Heros – and the Greater Good

We’ve reached the first rung on the long ladder of cultural understanding – the “make cheesy over-generalized anecdotes from movies like in a bad sermon” rung. The “actually know what we’re talking about” rung is somewhere in the upper atmosphere… we have a ways to go. But still – let the irresponsible illustrating begin!

hero.jpgIn the movie Hero, the main character (who may or may not be the story’s true hero), is an assassin who allows a ruthless, oppressive warlord to kill him, rather than take revenge when he has the chance and kill the warlord, who had massacred the assassin’s family along with a whole lot of other people. This allows the not-assassinated warlord to eventually conquer all the other warlords and unify China, thus ending the interminable fighting between the Warring States. The assassin chooses peace and subjugation for his people and death for himself over giving this guy what he deserved. The movie ends with the usual death, suicide, bittersweet (mostly bitter) romance, sorrow, and generally amplified pathos that we’re coming to recognize in a lot of Chinese stories, as all the people who personally sacrificed so the assassin would have a chance eventually realize the superiority of peace and harmony through submission to authoritarianism over revenge, justice(?), and more war.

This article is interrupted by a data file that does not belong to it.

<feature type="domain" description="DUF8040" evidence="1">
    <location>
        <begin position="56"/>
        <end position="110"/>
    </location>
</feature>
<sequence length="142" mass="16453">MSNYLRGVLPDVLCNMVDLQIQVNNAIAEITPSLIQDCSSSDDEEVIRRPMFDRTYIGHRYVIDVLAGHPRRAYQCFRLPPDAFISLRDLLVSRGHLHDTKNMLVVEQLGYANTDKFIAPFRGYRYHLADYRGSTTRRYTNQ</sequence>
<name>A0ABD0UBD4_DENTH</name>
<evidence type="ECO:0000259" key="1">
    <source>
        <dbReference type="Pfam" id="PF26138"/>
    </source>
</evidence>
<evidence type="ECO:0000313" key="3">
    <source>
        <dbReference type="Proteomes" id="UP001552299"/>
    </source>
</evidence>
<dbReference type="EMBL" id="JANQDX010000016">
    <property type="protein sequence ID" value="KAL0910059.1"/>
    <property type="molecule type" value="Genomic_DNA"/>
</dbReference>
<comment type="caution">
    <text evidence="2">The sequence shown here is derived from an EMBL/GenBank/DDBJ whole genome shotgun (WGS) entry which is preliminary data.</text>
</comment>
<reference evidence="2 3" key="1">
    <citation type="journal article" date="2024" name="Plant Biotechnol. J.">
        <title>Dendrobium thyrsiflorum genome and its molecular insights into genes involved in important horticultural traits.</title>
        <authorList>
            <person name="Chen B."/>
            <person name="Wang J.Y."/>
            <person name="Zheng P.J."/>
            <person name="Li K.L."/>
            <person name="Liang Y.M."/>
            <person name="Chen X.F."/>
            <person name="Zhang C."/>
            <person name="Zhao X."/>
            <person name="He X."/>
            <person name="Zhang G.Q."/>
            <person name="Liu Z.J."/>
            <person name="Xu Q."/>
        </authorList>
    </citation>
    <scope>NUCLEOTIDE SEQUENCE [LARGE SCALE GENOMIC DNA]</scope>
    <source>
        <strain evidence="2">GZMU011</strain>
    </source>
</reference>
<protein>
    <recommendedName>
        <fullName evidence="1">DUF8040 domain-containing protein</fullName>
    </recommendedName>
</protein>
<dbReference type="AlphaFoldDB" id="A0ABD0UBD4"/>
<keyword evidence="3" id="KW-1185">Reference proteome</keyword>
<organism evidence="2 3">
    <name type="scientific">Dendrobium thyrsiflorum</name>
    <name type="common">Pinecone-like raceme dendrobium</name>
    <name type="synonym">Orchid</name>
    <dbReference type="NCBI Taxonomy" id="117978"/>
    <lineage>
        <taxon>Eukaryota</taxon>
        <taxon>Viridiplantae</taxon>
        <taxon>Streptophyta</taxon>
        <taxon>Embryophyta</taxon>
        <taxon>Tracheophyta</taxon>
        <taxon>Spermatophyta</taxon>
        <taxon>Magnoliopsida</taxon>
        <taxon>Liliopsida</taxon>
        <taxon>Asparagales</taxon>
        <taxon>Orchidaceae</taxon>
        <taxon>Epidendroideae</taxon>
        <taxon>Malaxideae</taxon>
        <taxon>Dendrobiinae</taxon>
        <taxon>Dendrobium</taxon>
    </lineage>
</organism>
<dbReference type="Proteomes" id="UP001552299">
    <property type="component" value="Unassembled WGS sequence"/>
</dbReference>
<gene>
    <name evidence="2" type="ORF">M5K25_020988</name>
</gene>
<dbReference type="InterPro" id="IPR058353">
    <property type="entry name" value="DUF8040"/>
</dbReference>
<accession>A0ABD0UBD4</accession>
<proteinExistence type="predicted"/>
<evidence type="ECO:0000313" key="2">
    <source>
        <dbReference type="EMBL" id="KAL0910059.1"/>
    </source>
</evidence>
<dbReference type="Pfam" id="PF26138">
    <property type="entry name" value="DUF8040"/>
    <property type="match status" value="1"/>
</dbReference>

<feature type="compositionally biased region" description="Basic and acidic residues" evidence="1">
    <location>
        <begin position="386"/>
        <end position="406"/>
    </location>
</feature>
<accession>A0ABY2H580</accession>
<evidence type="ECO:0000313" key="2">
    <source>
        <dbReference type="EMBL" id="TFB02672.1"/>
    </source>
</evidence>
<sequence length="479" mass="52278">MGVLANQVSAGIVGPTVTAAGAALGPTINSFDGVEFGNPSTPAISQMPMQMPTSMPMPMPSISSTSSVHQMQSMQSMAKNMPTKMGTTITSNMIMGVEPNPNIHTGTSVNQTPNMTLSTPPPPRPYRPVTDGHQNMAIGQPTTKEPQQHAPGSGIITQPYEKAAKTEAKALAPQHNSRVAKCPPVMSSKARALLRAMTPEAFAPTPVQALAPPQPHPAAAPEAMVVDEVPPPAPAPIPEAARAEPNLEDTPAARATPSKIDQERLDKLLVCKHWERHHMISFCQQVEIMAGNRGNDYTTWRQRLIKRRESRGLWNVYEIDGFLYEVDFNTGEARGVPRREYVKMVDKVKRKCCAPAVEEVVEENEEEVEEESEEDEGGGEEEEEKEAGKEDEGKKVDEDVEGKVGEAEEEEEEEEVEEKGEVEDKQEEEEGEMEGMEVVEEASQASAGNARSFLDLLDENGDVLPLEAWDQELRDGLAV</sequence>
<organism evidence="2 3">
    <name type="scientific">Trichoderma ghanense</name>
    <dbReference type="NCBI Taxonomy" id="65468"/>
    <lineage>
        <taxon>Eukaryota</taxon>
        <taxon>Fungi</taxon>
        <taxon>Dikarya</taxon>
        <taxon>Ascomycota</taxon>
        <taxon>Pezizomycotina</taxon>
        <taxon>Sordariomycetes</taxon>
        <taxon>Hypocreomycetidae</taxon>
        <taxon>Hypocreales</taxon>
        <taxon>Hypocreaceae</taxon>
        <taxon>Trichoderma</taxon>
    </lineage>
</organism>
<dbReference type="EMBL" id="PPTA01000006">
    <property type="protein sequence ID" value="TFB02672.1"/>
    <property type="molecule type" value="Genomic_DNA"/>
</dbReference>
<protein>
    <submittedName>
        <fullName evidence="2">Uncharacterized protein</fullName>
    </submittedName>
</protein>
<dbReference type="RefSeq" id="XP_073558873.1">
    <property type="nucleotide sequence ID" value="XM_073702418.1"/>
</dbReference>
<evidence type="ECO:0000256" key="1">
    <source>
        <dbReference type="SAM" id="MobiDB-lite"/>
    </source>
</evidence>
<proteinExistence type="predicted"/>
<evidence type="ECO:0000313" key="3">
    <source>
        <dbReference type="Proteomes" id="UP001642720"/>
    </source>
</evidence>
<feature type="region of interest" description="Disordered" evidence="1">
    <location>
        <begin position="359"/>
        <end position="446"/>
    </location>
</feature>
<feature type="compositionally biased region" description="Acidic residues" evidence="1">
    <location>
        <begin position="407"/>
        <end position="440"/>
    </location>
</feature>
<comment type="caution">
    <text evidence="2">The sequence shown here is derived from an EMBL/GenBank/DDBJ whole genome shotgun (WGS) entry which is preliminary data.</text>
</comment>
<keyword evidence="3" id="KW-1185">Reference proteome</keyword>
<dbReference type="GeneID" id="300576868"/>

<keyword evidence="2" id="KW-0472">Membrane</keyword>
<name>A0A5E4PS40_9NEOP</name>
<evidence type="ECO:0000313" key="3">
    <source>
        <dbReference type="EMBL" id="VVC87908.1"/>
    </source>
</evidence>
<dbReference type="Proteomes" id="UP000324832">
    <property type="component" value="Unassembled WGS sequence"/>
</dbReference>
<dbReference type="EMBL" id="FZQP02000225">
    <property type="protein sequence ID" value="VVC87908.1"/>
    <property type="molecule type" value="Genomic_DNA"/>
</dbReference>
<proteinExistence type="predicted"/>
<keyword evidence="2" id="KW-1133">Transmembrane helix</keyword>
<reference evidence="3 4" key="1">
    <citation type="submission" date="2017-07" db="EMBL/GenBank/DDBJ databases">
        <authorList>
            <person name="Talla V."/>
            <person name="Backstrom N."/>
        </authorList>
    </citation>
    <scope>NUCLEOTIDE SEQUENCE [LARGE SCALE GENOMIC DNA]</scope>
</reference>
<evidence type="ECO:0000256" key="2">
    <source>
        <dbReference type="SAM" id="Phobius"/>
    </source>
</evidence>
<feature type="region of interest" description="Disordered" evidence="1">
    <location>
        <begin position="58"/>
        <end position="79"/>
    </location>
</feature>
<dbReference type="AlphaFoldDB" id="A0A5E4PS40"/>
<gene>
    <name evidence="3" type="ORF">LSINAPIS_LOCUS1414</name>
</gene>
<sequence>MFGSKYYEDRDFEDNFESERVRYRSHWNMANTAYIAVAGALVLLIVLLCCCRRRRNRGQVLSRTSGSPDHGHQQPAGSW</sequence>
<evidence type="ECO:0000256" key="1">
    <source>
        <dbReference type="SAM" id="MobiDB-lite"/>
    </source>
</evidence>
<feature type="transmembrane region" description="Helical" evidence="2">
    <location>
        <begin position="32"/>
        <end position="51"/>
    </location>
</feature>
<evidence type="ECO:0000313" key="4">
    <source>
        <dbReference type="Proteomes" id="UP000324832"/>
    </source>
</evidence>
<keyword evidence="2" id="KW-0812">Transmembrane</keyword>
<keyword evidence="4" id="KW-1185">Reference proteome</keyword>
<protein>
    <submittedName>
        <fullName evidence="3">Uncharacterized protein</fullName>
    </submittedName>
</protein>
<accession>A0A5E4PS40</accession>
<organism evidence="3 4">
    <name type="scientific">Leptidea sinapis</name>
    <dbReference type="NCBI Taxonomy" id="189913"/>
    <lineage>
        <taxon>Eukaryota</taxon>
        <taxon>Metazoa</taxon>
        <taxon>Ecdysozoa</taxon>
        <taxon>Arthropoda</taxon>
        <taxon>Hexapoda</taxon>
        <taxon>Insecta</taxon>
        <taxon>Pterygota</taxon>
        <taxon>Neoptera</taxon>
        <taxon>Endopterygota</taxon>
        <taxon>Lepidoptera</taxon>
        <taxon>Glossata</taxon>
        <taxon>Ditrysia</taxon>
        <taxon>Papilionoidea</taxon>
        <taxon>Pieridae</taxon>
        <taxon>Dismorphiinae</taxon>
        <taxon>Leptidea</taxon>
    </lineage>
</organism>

destiny.jpgNow, imagine if Star Wars embraced this approach. Instead of a bunch of cocky, colourful space cowboys taking on an oppressive, British-accented galactic Empire through coordinated feats of individualistic heroism, not the least of which involve Luke Skywalker pursuing and fulfilling his very own special, personal destiny, they decide to just submit to the strong-arm overlords, go back to their own lives, mind their own business, keep their heads down, and each look after their own (assuming that they didn’t realize the wisdom of this approach too late and so end up dying anyway, but not before their unenlightened quest manages to tear all their romantic hopes to pieces, for good measure).

At the risk of peddling tired cultural stereotypes, the idea that individuals should give up their personal desires and ambitions (like vengeance and justice) and ultimate self-determination for the sake of peace and “harmony” is hardly a new one. And I imagine it has something to do with why things are the way they are in China, and why they’ve been that way for thousands of years.

(This more in-depth analysis puts it less cynically, and considers the movie’s interesting messages regarding violence.)